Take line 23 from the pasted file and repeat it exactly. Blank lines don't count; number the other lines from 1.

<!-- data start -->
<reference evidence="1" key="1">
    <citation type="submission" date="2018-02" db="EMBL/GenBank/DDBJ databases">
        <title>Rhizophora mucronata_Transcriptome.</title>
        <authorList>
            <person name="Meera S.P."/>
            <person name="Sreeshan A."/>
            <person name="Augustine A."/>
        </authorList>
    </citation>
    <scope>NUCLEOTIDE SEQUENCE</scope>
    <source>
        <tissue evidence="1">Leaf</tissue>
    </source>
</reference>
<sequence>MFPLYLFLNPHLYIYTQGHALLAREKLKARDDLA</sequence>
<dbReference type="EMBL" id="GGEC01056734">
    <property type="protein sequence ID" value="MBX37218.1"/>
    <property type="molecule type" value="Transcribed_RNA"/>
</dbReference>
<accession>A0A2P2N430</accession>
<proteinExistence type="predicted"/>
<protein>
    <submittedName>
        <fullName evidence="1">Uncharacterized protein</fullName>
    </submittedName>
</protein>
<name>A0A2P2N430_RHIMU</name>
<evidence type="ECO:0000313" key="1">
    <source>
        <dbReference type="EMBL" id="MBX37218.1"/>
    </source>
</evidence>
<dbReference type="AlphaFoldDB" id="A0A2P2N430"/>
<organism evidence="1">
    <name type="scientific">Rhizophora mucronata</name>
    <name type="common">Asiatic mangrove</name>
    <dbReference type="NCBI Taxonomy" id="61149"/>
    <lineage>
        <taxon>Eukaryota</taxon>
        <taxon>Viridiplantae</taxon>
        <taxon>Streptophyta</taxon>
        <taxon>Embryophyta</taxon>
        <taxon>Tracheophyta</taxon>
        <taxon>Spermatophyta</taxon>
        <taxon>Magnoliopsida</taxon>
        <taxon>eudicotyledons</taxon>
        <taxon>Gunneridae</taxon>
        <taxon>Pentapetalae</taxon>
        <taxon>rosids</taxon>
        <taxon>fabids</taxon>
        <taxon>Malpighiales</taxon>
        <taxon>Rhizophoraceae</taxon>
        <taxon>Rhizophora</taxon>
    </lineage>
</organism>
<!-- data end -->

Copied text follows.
    <submittedName>